Three apps we’re trying this week: June 11, 2018

There are many apps that grace the Mac and iOS App Stores that simply don’t get enough attention or admiration. Sometimes an app is so good at what it does, it becomes the default app for the task and is rarely questioned. Other times, a new app debuts in a given category and, while it shows promise, doesn’t quite live up to our pick for the best in that category.

We’d like to start highlighting some of those apps that we’ve started using recently or that simply don’t justify a major categorical review of their own. There are millions of apps to try out on any given day, so here are three we’re trying this week.

Wait! There’s more….

How to Use Day One in Your Life

For a the best journaling app, you won’t do better than Day One. And if you want to discover how to use this app more regularly, and take full advantage of all its features, then we have some video screencasts that can help you.

In our course, Day One in Depth, you get 8 video screencasts that will take you line by line through every feature, setting, preference, and option found in Day One.

We’ll show you…

  • Complete walkthrough of the Mac and iOS apps.
  • How to create and customize your journal entries (from text, to photo, to audio)
  • How to find, filter, export, and more.

Plus! You will get bonus tips, workflows, and tutorials for how best to use Day One to suit your own needs: from a morning writing time to a photographic travel log, to weekly reviews and productivity journaling — Day One can do it all and we will show you how.

GET THE COURSE: $29

Blendle

Blendle is a news app I was recommended recently that takes the pain out of expensive monthly subscriptions for high quality journalism. Simply top up your Blendle wallet and pay for each article you read in the app. Articles range from $0.19 US to $0.49 US, and you can select any article from the list of recommendations or even jump into any given newspaper and select an article directly.

As a Canadian, Apple’s News app isn’t an option and many of the other news aggregator apps available don’t work around the need for an expensive monthly subscription. For the occasional Wall Street Journal, New Yorker, or Chicago Tribune article, Blendle does the trick.

You can pick up Blendle for iPhone and iPad on the App Store for free.

Yoink

Yoink has been around for the Mac as a drag and drop utility for quite some time, but the introduction of drag and drop to iOS 11 and the iPad ushered in the need for Yoink for iPad. Yoink falls into the new category of “shelf apps” (coined by, as far as we’re aware, Federico Viticci at MacStories). Yoink can sit off to the side and be brought in via Slide Over and acts as a repository for all the things you want to compile for use later. It’s perfect for dragging in images from Safari or your Camera Roll, text from your RSS reader of choice, or files from the built-in Files app.

Best of all, Yoink goes a step further and integrates with the Files app to be used throughout iOS. You can copy a URL in Safari and have Yoink download the attached file, which you can then drag out of Yoink or interact with directly in Files.app. Plus, those files can then sync over iCloud to Files.app for the iPhone, ensuring your recently dropped or downloaded file is available everywhere. You can also use the Yoink keyboard extension for dragging saved bits anywhere you can use the iOS keyboard.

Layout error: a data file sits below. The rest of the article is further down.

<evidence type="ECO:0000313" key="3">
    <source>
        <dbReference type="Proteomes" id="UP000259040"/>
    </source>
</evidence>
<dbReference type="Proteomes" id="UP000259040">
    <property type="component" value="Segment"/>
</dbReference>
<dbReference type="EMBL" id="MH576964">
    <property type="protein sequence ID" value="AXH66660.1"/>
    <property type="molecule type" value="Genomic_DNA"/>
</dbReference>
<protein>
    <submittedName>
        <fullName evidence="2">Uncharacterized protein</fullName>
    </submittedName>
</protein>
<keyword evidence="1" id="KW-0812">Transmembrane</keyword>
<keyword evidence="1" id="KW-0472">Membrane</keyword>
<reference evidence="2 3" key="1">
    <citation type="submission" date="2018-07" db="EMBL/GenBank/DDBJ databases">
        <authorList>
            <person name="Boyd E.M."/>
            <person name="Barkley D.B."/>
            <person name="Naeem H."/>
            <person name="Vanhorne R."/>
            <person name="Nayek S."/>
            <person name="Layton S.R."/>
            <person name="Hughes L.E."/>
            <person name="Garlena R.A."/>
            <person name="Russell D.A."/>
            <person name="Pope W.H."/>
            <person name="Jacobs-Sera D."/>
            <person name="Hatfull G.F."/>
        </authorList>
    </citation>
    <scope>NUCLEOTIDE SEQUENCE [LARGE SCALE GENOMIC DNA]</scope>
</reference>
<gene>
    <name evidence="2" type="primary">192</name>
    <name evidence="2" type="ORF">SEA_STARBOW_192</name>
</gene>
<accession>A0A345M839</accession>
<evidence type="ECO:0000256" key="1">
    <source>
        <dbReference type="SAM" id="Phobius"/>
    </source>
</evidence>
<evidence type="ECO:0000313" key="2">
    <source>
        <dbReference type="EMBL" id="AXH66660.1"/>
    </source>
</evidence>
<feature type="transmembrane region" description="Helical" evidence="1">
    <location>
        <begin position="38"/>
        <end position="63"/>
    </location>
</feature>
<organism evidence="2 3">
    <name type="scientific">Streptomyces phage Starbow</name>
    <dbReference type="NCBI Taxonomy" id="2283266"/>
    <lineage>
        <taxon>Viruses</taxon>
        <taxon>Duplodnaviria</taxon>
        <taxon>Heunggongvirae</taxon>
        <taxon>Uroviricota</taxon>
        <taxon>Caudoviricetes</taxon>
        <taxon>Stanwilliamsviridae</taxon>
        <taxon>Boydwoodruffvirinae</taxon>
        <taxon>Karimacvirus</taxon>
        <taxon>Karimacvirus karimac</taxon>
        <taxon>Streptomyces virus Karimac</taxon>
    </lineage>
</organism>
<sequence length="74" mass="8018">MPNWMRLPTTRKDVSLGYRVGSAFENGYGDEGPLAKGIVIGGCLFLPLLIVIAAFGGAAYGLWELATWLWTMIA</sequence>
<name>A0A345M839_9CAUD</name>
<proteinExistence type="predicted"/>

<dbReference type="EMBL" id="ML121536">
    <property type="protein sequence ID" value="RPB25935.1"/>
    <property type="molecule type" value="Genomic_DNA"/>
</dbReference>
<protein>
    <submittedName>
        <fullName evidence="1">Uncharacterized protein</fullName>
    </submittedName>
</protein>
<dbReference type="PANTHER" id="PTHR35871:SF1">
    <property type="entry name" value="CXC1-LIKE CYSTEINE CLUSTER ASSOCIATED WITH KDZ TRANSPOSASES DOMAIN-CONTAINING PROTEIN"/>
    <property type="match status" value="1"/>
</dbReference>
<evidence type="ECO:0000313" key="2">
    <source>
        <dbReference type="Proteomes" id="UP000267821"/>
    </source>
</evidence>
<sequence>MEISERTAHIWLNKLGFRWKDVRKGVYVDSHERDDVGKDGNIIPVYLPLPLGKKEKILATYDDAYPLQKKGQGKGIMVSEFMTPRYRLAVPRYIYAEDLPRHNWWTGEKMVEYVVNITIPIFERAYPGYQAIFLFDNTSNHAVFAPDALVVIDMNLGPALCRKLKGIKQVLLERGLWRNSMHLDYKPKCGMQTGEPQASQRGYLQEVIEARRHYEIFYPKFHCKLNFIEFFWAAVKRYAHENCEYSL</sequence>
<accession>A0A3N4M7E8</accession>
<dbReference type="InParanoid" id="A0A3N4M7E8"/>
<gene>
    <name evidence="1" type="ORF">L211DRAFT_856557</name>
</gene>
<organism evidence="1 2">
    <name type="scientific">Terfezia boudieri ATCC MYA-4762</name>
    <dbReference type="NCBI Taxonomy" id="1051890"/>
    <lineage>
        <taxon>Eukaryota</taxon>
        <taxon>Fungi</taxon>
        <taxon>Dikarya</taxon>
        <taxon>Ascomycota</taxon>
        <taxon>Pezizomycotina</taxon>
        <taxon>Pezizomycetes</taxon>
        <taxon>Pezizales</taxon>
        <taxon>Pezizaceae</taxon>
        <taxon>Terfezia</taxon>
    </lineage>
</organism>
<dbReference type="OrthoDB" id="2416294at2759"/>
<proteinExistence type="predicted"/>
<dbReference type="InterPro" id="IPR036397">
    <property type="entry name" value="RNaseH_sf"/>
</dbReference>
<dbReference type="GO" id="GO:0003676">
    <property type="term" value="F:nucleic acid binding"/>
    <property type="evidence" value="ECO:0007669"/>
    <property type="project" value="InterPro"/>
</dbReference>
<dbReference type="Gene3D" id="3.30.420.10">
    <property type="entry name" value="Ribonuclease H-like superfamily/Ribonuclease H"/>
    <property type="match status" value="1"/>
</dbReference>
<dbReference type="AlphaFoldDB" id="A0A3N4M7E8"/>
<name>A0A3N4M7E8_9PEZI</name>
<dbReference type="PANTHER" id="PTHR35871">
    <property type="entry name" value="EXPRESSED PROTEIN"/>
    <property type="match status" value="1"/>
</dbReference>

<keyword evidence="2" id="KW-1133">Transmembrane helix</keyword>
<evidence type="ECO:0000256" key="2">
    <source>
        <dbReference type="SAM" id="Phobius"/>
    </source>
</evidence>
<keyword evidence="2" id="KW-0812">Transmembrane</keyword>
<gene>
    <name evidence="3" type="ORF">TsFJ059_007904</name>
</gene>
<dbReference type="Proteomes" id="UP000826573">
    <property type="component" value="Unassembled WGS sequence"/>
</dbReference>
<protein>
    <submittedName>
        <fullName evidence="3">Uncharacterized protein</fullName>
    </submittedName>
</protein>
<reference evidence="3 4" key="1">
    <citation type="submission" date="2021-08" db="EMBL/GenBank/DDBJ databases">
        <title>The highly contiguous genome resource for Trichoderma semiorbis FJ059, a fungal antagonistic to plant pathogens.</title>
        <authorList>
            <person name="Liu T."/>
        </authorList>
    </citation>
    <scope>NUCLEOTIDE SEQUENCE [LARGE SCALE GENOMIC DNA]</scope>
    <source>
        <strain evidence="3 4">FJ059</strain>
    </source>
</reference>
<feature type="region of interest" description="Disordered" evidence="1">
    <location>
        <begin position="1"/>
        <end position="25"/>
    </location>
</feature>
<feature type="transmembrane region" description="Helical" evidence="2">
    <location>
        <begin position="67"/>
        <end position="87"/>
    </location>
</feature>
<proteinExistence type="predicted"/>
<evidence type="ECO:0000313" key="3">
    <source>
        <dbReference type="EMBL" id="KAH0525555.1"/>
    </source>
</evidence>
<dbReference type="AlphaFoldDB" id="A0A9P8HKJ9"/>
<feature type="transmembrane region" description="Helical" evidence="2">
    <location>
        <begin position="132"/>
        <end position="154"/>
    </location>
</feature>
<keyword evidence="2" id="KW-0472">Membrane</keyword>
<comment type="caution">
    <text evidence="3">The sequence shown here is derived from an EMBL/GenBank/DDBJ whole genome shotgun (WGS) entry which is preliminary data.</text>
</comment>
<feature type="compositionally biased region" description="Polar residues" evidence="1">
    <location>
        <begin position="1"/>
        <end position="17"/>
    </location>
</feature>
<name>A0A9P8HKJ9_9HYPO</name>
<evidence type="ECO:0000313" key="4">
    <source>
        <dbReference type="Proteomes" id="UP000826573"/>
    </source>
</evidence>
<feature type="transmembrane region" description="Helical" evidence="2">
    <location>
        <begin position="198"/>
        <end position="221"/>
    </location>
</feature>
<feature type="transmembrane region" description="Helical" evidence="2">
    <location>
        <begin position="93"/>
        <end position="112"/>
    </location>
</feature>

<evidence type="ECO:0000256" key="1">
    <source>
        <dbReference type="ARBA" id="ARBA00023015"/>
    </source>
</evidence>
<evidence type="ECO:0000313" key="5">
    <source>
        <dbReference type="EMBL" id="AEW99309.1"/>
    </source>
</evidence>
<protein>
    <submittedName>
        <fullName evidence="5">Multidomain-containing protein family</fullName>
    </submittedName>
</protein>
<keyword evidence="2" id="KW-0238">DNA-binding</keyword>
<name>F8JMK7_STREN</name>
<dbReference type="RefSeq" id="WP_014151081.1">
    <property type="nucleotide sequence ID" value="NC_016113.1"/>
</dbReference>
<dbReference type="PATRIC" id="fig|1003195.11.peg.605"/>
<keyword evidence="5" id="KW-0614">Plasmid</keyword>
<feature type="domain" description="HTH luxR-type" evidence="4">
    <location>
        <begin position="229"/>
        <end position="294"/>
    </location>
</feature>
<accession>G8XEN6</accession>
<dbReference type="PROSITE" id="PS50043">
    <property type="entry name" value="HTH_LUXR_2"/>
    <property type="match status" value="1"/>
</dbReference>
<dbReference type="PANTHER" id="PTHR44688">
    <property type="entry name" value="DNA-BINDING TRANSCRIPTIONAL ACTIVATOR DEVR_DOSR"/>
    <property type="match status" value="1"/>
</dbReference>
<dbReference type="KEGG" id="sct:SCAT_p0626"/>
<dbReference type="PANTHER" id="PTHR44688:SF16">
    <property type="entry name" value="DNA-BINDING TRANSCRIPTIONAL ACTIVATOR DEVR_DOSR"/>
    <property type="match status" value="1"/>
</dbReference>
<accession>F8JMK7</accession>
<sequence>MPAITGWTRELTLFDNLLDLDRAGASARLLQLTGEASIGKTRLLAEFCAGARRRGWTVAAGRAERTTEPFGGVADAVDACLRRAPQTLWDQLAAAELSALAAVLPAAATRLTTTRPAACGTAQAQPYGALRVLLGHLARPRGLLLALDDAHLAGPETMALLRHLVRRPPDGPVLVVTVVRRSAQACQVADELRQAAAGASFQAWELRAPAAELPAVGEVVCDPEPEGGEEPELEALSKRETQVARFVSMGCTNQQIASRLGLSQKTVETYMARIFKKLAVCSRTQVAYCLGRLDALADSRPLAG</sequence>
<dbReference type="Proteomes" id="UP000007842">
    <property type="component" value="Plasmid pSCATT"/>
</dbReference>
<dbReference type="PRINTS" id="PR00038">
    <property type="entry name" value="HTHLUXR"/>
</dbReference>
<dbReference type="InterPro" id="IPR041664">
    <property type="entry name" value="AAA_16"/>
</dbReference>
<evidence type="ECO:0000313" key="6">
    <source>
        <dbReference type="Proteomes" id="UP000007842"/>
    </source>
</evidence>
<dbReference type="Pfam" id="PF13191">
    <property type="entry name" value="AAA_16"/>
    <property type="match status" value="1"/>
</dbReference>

Yoink is one of those utilities that many folks may not initially find a use for, but will quickly rely on if they give it a shot. The more I learn about how to use Yoink, the more I use it.

You can pick up Yoink for iPhone and iPad on the App Store for $2.99.

Eventail

Eventail is a new “type” of calendar app — it only exists as a Today Widget. Once you download and open the app, you configure how you want Eventail to look. After that, you likely won’t interact with the actual app ever again.

Instead, Eventail lives solely as a Today Widget, previewing your upcoming events with a quick swipe to the right from your lock screen.

You can configure Eventail to preview events and reminders for up to the next five days in your schedule (an in-app purchase allows previewing for up to seven days in advance). And with the pro version, you can change themes, see reminders with due dates, and view Eventail with a condensed font for more saturated information.

If you’re sick of the standard Calendar Today Widget or don’t find your calendar’s widget all that useful, Eventail may be the option that breathes new life into your widget list on iPhone and iPad.

You can pick up Eventail for iPhone and iPad on the App Store for free, and the pro version can be unlocked for $1.99.

Wait! There’s more….

How to Use Day One in Your Life

For a the best journaling app, you won’t do better than Day One. And if you want to discover how to use this app more regularly, and take full advantage of all its features, then we have some video screencasts that can help you.

In our course, Day One in Depth, you get 8 video screencasts that will take you line by line through every feature, setting, preference, and option found in Day One.

We’ll show you…

  • Complete walkthrough of the Mac and iOS apps.
  • How to create and customize your journal entries (from text, to photo, to audio)
  • How to find, filter, export, and more.

Plus! You will get bonus tips, workflows, and tutorials for how best to use Day One to suit your own needs: from a morning writing time to a photographic travel log, to weekly reviews and productivity journaling — Day One can do it all and we will show you how.

GET THE COURSE: $29